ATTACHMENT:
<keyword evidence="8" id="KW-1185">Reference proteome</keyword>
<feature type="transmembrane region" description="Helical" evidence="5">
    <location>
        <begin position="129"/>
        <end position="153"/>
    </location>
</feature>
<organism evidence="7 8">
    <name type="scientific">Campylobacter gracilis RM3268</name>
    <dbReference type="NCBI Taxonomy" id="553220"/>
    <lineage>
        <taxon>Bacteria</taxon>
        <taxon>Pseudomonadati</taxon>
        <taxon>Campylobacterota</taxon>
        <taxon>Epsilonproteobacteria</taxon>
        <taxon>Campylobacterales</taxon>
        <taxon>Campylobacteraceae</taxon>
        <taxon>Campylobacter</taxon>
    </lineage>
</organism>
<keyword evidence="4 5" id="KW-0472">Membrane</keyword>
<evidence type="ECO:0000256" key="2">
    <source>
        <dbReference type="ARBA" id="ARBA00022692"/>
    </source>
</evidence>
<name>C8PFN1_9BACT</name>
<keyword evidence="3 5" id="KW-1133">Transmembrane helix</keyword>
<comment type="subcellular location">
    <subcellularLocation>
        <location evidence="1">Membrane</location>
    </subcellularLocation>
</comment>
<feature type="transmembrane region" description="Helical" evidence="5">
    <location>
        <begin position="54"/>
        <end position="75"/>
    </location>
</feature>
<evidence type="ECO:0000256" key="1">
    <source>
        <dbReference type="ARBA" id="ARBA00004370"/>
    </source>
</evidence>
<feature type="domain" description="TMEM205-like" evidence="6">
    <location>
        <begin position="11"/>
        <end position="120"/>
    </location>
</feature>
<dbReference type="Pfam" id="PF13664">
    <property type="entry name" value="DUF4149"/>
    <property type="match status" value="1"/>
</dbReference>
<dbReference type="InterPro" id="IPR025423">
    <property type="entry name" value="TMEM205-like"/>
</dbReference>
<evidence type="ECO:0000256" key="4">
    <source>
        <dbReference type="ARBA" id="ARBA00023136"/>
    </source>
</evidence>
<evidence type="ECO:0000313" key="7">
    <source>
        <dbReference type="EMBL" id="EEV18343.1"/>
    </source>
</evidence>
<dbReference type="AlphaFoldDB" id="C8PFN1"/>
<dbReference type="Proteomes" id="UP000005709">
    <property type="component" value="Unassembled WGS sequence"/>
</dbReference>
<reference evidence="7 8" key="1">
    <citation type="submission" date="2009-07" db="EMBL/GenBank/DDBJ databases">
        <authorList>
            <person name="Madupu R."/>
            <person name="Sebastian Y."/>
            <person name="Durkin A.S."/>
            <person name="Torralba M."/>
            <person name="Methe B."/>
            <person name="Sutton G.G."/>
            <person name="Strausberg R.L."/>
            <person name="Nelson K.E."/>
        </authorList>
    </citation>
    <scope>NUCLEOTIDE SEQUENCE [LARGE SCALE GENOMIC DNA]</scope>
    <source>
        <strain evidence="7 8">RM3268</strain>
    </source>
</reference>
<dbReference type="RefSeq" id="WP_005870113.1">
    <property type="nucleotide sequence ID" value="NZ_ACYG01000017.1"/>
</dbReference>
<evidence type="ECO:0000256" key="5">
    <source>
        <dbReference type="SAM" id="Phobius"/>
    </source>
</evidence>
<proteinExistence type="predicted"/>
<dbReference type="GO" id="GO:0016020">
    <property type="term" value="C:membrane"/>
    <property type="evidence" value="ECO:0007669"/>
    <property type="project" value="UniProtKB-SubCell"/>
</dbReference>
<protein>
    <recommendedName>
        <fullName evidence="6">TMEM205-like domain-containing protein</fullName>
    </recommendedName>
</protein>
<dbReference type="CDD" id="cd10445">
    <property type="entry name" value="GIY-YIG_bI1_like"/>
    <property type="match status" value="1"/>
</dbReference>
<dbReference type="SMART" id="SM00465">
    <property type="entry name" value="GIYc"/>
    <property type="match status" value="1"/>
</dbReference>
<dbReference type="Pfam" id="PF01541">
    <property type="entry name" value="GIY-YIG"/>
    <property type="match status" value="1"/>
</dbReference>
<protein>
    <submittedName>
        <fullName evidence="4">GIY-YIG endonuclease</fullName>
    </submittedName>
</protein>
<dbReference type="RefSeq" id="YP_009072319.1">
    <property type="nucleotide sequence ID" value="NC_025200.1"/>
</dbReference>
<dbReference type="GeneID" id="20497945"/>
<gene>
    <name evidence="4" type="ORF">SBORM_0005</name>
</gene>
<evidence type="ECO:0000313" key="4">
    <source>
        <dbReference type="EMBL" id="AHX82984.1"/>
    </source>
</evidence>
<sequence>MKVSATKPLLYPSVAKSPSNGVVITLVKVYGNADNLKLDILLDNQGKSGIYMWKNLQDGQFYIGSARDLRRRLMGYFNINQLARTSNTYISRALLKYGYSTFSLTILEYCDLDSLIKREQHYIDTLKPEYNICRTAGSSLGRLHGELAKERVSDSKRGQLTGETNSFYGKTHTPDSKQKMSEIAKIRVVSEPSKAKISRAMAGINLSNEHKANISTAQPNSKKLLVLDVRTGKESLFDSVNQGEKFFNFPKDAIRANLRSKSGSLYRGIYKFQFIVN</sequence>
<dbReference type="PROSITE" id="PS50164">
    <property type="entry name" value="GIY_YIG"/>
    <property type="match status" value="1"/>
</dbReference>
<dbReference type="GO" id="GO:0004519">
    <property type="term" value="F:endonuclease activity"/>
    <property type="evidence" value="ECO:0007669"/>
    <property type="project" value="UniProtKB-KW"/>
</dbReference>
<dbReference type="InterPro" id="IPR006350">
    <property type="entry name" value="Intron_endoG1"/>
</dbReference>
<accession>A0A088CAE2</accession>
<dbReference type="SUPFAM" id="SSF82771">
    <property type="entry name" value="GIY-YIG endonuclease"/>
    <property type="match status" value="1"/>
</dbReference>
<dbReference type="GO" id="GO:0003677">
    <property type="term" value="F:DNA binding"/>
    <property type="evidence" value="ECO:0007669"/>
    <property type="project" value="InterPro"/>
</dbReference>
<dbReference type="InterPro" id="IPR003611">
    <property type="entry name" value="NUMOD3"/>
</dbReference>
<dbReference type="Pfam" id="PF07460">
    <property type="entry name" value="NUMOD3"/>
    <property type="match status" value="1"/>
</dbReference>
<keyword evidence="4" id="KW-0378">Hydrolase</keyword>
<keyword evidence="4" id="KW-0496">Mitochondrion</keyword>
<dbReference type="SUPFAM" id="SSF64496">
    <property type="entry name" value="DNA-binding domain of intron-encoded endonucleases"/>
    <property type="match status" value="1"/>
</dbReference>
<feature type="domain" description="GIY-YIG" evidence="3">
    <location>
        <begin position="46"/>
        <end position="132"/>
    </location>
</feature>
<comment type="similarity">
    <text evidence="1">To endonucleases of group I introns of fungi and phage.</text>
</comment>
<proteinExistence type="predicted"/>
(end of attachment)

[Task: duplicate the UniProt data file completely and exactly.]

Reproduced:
<keyword evidence="8" id="KW-1185">Reference proteome</keyword>
<feature type="transmembrane region" description="Helical" evidence="5">
    <location>
        <begin position="129"/>
        <end position="153"/>
    </location>
</feature>
<organism evidence="7 8">
    <name type="scientific">Campylobacter gracilis RM3268</name>
    <dbReference type="NCBI Taxonomy" id="553220"/>
    <lineage>
        <taxon>Bacteria</taxon>
        <taxon>Pseudomonadati</taxon>
        <taxon>Campylobacterota</taxon>
        <taxon>Epsilonproteobacteria</taxon>
        <taxon>Campylobacterales</taxon>
        <taxon>Campylobacteraceae</taxon>
        <taxon>Campylobacter</taxon>
    </lineage>
</organism>
<keyword evidence="4 5" id="KW-0472">Membrane</keyword>
<evidence type="ECO:0000256" key="2">
    <source>
        <dbReference type="ARBA" id="ARBA00022692"/>
    </source>
</evidence>
<name>C8PFN1_9BACT</name>
<keyword evidence="3 5" id="KW-1133">Transmembrane helix</keyword>
<comment type="subcellular location">
    <subcellularLocation>
        <location evidence="1">Membrane</location>
    </subcellularLocation>
</comment>
<feature type="transmembrane region" description="Helical" evidence="5">
    <location>
        <begin position="54"/>
        <end position="75"/>
    </location>
</feature>
<evidence type="ECO:0000256" key="1">
    <source>
        <dbReference type="ARBA" id="ARBA00004370"/>
    </source>
</evidence>
<feature type="domain" description="TMEM205-like" evidence="6">
    <location>
        <begin position="11"/>
        <end position="120"/>
    </location>
</feature>
<dbReference type="Pfam" id="PF13664">
    <property type="entry name" value="DUF4149"/>
    <property type="match status" value="1"/>
</dbReference>
<dbReference type="InterPro" id="IPR025423">
    <property type="entry name" value="TMEM205-like"/>
</dbReference>
<evidence type="ECO:0000256" key="4">
    <source>
        <dbReference type="ARBA" id="ARBA00023136"/>
    </source>
</evidence>
<evidence type="ECO:0000313" key="7">
    <source>
        <dbReference type="EMBL" id="EEV18343.1"/>
    </source>
</evidence>
<dbReference type="AlphaFoldDB" id="C8PFN1"/>
<dbReference type="Proteomes" id="UP000005709">
    <property type="component" value="Unassembled WGS sequence"/>
</dbReference>
<reference evidence="7 8" key="1">
    <citation type="submission" date="2009-07" db="EMBL/GenBank/DDBJ databases">
        <authorList>
            <person name="Madupu R."/>
            <person name="Sebastian Y."/>
            <person name="Durkin A.S."/>
            <person name="Torralba M."/>
            <person name="Methe B."/>
            <person name="Sutton G.G."/>
            <person name="Strausberg R.L."/>
            <person name="Nelson K.E."/>
        </authorList>
    </citation>
    <scope>NUCLEOTIDE SEQUENCE [LARGE SCALE GENOMIC DNA]</scope>
    <source>
        <strain evidence="7 8">RM3268</strain>
    </source>
</reference>
<dbReference type="RefSeq" id="WP_005870113.1">
    <property type="nucleotide sequence ID" value="NZ_ACYG01000017.1"/>
</dbReference>
<evidence type="ECO:0000256" key="5">
    <source>
        <dbReference type="SAM" id="Phobius"/>
    </source>
</evidence>
<proteinExistence type="predicted"/>
<dbReference type="GO" id="GO:0016020">
    <property type="term" value="C:membrane"/>
    <property type="evidence" value="ECO:0007669"/>
    <property type="project" value="UniProtKB-SubCell"/>
</dbReference>
<protein>
    <recommendedName>
        <fullName evidence="6">TMEM205-like domain-containing protein</fullName>
    </recommendedName>
</protein>
<dbReference type="CDD" id="cd10445">
    <property type="entry name" value="GIY-YIG_bI1_like"/>
    <property type="match status" value="1"/>
</dbReference>
<dbReference type="SMART" id="SM00465">
    <property type="entry name" value="GIYc"/>
    <property type="match status" value="1"/>
</dbReference>
<dbReference type="Pfam" id="PF01541">
    <property type="entry name" value="GIY-YIG"/>
    <property type="match status" value="1"/>
</dbReference>
<protein>
    <submittedName>
        <fullName evidence="4">GIY-YIG endonuclease</fullName>
    </submittedName>
</protein>
<dbReference type="RefSeq" id="YP_009072319.1">
    <property type="nucleotide sequence ID" value="NC_025200.1"/>
</dbReference>
<dbReference type="GeneID" id="20497945"/>
<gene>
    <name evidence="4" type="ORF">SBORM_0005</name>
</gene>
<evidence type="ECO:0000313" key="4">
    <source>
        <dbReference type="EMBL" id="AHX82984.1"/>
    </source>
</evidence>
<sequence>MKVSATKPLLYPSVAKSPSNGVVITLVKVYGNADNLKLDILLDNQGKSGIYMWKNLQDGQFYIGSARDLRRRLMGYFNINQLARTSNTYISRALLKYGYSTFSLTILEYCDLDSLIKREQHYIDTLKPEYNICRTAGSSLGRLHGELAKERVSDSKRGQLTGETNSFYGKTHTPDSKQKMSEIAKIRVVSEPSKAKISRAMAGINLSNEHKANISTAQPNSKKLLVLDVRTGKESLFDSVNQGEKFFNFPKDAIRANLRSKSGSLYRGIYKFQFIVN</sequence>
<dbReference type="PROSITE" id="PS50164">
    <property type="entry name" value="GIY_YIG"/>
    <property type="match status" value="1"/>
</dbReference>
<dbReference type="GO" id="GO:0004519">
    <property type="term" value="F:endonuclease activity"/>
    <property type="evidence" value="ECO:0007669"/>
    <property type="project" value="UniProtKB-KW"/>
</dbReference>
<dbReference type="InterPro" id="IPR006350">
    <property type="entry name" value="Intron_endoG1"/>
</dbReference>
<accession>A0A088CAE2</accession>
<dbReference type="SUPFAM" id="SSF82771">
    <property type="entry name" value="GIY-YIG endonuclease"/>
    <property type="match status" value="1"/>
</dbReference>
<dbReference type="GO" id="GO:0003677">
    <property type="term" value="F:DNA binding"/>
    <property type="evidence" value="ECO:0007669"/>
    <property type="project" value="InterPro"/>
</dbReference>
<dbReference type="InterPro" id="IPR003611">
    <property type="entry name" value="NUMOD3"/>
</dbReference>
<dbReference type="Pfam" id="PF07460">
    <property type="entry name" value="NUMOD3"/>
    <property type="match status" value="1"/>
</dbReference>
<keyword evidence="4" id="KW-0378">Hydrolase</keyword>
<keyword evidence="4" id="KW-0496">Mitochondrion</keyword>
<dbReference type="SUPFAM" id="SSF64496">
    <property type="entry name" value="DNA-binding domain of intron-encoded endonucleases"/>
    <property type="match status" value="1"/>
</dbReference>
<feature type="domain" description="GIY-YIG" evidence="3">
    <location>
        <begin position="46"/>
        <end position="132"/>
    </location>
</feature>
<comment type="similarity">
    <text evidence="1">To endonucleases of group I introns of fungi and phage.</text>
</comment>
<proteinExistence type="predicted"/>